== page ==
With the Eid holidays coming up, higher chances of highway accidents remain a cause for concern
Despite clear instructions from the government, there has been little progress in curbing road accidents and ensuring safe travelling in Bangladesh, as the instructions have been largely ignored by the bus operators.
However, bus operators say they cannot implement the instructions unless the government initiate and aid the work.
Prime Minister Sheikh Hasina, during a cabinet meeting on June 25, 2018, issued a set of directives to ensure safety on the roads and reinforce traffic discipline across the country, in order to reduce the number of accidents.
Her directives include proper work hours for long-haul drivers, mandatory training for drivers and assistants in public transport services, service centres and resting rooms at regular intervals on the highways, and strict monitoring to ensure that everyone follows traffic rules.
Stakeholders in road transport sector said they had yet to begin work in this regard, as they are trying to initiate a project under public-private partnership (PPP) to implement said directives.
The Bangladesh Road Transport Authority (BRTA) and the Roads and Highways Department (RHD) under the Ministry of Road Transport and Bridges are jointly working on this initiative, sources told Dhaka Tribune.
According to Bangladesh Jatri Kallyan Samity (Bangladesh Passengers’ Welfare Association), at least 7,221 people were killed and 15,466 injured in 5,514 road accidents reported across Bangladesh in 2018.
Between January and April this year, at least 1,552 people have been killed and 3,039 others injured in 1,495 road accidents in the country, says the data collected by the National Committee to Protect Shipping, Roads and Railways (NCPSRR).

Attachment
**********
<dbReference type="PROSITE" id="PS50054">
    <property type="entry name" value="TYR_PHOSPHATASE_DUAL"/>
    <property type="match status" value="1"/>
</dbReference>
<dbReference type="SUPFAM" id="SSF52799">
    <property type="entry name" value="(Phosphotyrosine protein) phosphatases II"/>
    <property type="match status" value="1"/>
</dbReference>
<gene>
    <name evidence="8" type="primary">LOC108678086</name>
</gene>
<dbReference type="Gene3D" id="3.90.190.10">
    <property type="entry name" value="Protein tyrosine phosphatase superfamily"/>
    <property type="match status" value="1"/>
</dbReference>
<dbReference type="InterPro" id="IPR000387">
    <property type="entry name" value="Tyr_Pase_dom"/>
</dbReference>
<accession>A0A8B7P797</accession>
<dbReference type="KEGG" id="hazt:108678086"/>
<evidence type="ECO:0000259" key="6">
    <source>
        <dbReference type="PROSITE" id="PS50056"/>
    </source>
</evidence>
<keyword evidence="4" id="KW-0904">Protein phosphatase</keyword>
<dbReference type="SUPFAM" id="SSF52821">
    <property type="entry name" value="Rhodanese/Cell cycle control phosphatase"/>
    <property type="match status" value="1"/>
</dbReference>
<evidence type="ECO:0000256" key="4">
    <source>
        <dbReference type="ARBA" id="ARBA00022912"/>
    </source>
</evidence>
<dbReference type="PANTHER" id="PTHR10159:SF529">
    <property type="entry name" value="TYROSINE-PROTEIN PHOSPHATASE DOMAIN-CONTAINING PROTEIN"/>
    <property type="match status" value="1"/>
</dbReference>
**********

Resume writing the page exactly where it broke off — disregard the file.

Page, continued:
Following the government directives, there were some major events of accidents that fuelled nationwide outrage and protests demanding road safety.
The incident that garnered attention worldwide was a week-long protest, spearheaded mostly by school, college and university students, which spread across Bangladesh after two college students were killed by a bus trying to recklessly overtake another bus on Dhaka’s Airport Road on July 29, 2018.
Even though the directives are mostly aimed at improving the drivers’ capacity for safe driving, transport owners say they cannot implement the directives without the government’s PPP project.
Speaking to Dhaka Tribune, some bus operators said full implementation of the directives may take a long time.
Bangladesh sees at least 3,000 incidents of road accidents every year on average, which kill around 2,700 people and injure about 2,400, according to data provided by the Accident Research Institute (ARI) of Bangladesh University of Engineering and Technology (Buet), based on police records.
The estimated losses from these accidents amount to Tk40,000 crore a year on average, which is about 2-3% of the country’s GDP.
The number of accidents and casualties typically increase around Eid holidays, as highway traffic increases due to homeward-bound rush.
Most accidents in Bangladesh are caused by reckless driving, oftentimes as a result of drivers trying to race other buses, said several stakeholders.